High School was a great time. I had great friends and always had a lot of fun, but it was the amazing education I received that made it so great. I went to a High School where connections were appreciated and arguments were highly encouraged. While my friends at other schools were learning grammar and memorizing vocabulary words, I was contemplating Freud and ethnocentrism. I found that learning about new ways of thinking and challenging them was exciting. The things I learned in those four years changed my way of seeing the world and my place in it.
My first day of school I was an awkward thirteen-year old freshmen who felt so small in the sea of a massive student body. I walked around campus the first day of school and realized I was not in the safety of Middle School anymore. I felt so insignificant. I walked into my first class and looked around the room at the hopes of there being at least one familiar face. It seemed that High School was such a huge place and I would never make friends. This was my English class, the teacher stood at the front of the room. On her desk sat a book that read “Guns, Germs, and Steel: The Fates of Human Societies,” next to it was a stack of papers written by her upperclassmen students. She was an older woman, but I could tell that she was much wiser than I. I was surrounded by students as enamored with her eloquent use of language and knowledge as I was. The first day of class was only a glimpse into the amazing things I would learn about that year. I was nervous for what was ahead, but I quickly learned that it was worth it. Knowledge was something special. High School was still huge and I still felt unimportant, but I knew that the classroom was where I could thrive.
High School was a great time. I was now a senior and I wanted all the new students to be able to experience the amazing education that I had been given. All of this was challenged with one massive blow, budget cuts. Budget cuts majorly threatened the program that I was a part of. It threatened the funding for books, research, teachers, and many things that made my high school experience what it was. I realized that the one place I knew that I could feel important was slowly being taken away from me and all future students. This education was important to me, I wanted it back.
Within a few weeks I started a club. It was comprised of close group of friends, the younger siblings of those friends, and a few teachers. We were small, but we wanted to make a difference. We came up with a fundraising idea that was sure to get our whole community involved: a concert. There were going to be bands, a silent auction, and tons of food. I did not want to let anyone down. My small club had a big dream, could we actually pull this off? All I was sure of was that we wanted to regain control of our education.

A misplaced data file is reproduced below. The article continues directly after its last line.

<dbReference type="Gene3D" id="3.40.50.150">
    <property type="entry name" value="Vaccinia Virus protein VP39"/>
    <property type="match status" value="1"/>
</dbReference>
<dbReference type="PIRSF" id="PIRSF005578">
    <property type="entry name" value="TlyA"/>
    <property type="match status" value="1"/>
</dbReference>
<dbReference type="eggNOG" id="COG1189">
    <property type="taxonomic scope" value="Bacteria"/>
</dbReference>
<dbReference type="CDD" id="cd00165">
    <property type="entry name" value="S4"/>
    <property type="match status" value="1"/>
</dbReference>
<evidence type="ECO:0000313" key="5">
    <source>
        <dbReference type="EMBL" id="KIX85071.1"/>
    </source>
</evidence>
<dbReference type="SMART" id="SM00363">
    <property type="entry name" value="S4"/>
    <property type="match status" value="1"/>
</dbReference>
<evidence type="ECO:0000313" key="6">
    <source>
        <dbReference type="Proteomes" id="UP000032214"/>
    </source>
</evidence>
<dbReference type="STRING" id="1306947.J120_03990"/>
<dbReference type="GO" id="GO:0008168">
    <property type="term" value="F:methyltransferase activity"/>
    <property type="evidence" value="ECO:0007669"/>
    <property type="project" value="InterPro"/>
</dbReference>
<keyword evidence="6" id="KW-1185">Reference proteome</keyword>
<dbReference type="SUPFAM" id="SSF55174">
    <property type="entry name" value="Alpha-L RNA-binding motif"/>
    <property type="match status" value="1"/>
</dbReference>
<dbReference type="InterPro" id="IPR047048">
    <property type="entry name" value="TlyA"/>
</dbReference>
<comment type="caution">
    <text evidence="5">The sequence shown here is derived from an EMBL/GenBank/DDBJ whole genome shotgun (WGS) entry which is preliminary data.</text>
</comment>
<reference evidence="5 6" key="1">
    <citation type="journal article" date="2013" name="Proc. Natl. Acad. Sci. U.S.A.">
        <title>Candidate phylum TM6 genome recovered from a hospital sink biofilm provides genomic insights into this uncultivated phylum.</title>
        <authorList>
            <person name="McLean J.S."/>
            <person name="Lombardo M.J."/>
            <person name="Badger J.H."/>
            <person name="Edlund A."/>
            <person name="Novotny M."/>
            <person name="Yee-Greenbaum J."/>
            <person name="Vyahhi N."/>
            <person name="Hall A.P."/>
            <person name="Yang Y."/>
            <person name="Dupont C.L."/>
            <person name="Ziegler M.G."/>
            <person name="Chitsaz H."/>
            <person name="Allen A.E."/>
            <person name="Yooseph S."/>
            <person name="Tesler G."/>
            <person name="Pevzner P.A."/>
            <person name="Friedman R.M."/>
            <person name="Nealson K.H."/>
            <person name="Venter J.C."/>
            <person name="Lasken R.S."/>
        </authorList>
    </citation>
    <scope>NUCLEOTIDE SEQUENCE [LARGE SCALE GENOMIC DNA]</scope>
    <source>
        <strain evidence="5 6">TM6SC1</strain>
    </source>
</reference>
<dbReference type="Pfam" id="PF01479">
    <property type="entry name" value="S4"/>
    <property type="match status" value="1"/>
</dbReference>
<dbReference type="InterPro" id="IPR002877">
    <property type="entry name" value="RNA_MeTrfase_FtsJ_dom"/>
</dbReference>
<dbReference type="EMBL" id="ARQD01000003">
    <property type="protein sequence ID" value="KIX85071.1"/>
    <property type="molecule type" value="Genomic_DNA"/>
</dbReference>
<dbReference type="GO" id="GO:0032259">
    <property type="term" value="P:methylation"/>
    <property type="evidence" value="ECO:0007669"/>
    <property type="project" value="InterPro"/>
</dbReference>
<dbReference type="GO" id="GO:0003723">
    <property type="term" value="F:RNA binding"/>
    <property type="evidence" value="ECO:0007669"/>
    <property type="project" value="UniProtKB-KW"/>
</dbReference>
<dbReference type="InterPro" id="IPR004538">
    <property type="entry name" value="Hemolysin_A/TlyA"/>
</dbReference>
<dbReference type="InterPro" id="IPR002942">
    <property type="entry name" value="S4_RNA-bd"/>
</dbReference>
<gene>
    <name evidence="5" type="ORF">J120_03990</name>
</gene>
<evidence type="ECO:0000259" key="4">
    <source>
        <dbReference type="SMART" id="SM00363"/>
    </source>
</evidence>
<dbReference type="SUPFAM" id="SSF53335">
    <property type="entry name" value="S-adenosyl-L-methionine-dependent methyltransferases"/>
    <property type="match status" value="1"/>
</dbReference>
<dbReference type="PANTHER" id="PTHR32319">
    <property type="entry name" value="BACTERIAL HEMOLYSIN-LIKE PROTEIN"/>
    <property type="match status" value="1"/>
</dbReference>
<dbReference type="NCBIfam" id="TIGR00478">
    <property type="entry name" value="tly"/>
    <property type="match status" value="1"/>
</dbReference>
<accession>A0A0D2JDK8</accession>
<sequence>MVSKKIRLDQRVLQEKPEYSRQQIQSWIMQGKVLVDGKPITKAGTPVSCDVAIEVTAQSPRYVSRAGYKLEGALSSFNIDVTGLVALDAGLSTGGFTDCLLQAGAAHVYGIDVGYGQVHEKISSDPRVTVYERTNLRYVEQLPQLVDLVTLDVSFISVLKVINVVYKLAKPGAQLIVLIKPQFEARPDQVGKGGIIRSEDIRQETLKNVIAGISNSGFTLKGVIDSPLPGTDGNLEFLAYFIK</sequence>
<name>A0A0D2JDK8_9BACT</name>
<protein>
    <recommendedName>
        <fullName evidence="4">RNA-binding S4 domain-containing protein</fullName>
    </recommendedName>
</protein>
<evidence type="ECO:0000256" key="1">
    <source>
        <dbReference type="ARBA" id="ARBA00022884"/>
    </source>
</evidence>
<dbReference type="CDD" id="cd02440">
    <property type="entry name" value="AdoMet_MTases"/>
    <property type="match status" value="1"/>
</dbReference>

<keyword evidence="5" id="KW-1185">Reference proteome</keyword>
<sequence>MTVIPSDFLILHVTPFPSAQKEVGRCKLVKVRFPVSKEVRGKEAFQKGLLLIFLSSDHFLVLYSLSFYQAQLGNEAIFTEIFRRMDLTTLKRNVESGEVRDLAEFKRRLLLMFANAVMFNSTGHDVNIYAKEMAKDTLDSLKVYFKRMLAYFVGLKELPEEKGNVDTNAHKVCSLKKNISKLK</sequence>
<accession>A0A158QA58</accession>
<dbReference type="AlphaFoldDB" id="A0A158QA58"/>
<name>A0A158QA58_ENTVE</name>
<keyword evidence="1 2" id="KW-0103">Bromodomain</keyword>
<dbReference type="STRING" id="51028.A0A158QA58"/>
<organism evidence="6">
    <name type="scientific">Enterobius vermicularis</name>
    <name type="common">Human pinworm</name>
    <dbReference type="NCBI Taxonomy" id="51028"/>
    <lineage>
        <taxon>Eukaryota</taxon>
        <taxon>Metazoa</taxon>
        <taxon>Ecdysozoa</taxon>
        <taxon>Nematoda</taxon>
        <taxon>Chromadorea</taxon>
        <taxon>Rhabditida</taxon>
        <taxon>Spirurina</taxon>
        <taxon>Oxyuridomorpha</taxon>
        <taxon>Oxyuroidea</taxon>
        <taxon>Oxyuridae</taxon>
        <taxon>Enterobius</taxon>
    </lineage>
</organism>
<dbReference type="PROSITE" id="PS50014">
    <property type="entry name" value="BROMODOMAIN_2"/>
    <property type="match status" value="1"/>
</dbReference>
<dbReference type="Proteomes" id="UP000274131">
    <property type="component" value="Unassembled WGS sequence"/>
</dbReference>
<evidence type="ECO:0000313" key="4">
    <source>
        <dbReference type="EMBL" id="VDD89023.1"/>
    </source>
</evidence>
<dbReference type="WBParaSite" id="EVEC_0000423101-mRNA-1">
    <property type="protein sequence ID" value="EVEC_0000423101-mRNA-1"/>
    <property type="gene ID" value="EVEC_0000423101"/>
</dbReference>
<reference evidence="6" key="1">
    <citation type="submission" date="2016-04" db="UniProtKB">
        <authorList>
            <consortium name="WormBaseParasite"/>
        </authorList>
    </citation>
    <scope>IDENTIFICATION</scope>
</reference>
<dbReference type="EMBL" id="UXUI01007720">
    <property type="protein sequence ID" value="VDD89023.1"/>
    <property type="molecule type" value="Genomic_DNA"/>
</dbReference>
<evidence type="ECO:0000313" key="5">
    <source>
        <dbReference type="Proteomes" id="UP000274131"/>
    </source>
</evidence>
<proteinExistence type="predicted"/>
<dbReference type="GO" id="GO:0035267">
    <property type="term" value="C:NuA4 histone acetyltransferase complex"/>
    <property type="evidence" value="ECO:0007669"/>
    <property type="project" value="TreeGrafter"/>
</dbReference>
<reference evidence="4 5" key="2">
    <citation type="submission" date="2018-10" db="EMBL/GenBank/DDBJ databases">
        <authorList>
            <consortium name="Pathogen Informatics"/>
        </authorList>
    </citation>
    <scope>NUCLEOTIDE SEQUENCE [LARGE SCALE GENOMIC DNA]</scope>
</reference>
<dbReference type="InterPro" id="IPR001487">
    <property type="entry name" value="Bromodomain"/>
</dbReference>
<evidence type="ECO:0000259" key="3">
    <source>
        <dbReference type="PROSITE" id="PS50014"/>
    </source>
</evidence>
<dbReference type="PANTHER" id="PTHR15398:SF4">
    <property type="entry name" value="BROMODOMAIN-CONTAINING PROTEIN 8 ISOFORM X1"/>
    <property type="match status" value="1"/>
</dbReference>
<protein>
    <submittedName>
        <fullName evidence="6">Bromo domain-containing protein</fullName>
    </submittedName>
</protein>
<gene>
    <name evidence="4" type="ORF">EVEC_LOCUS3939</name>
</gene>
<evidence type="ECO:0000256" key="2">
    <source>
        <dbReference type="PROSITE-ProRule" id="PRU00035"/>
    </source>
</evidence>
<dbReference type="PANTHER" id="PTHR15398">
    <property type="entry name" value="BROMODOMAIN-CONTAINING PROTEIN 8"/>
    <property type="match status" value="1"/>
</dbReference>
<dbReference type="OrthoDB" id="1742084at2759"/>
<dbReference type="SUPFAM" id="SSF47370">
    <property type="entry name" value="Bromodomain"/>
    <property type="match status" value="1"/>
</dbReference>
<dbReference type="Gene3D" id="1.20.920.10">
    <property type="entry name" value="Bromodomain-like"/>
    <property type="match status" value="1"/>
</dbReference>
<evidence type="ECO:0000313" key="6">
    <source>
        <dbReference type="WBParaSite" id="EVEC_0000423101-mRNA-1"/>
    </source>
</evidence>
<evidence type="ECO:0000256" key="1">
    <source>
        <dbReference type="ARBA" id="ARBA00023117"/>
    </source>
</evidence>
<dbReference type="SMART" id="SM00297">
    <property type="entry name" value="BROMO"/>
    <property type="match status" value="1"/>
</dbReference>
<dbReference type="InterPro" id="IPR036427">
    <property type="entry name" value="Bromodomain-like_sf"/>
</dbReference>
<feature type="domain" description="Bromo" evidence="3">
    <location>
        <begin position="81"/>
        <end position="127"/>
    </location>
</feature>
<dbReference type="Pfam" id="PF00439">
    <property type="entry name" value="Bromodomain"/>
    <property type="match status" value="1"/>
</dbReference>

As a freshman I never would have thought I would be in charge of a concert that raised money to fund the education that I took for granted. I was a small insignificant part of a huge school, the thought would not have even crossed my mind, but there I was. The happiness and control I had felt in the classroom was on a much bigger scale now. I knew I was helping to make a difference in continuing this education for future students. I sat backstage and looked out onto the hundreds of students, teachers, and parents who had come out to support this program; this amazing education. On stage were two students, singing satire original songs about our school. A few other members of the club were standing near me, and the smiles on their faces reflected their feelings of accomplishment. Although the jokes poked fun at our school, it made me realize how much I would not trade it for anything.
That night was a night I will never forget. Budget cuts told schools that education was not as important as Wall Street or the military. Budget cuts told students that they were unimportant and had no say in their education. That night we proved budget cuts wrong. We raised $18,000 for our school because knowledge was something special and it should not be taken away from us.
At the start of the next school year I went to visit the High School that had made such a big imprint on my life. I watched as new students filed into my 9th grade English class, they looked so small and naive. They would step into that classroom and begin one of the best journeys of education they could ever imagine. I smiled; I knew that their High School experience would be great.
At the start of the same school year, I became a freshman at the University of California, Riverside. I walked around campus the first week of school and realized I was not in the safety of High School anymore. It would have been easy for me to feel that same insignificant feeling. College was way bigger than High School, but oddly enough, I knew I was important. My experience in High School taught me that I am important and I can make a difference. Yes, I still find pleasure in the rush of a classroom, but now I know there is something bigger that I am a part of. Education is important, knowledge is wonderful, and therefore I know college will be a great time.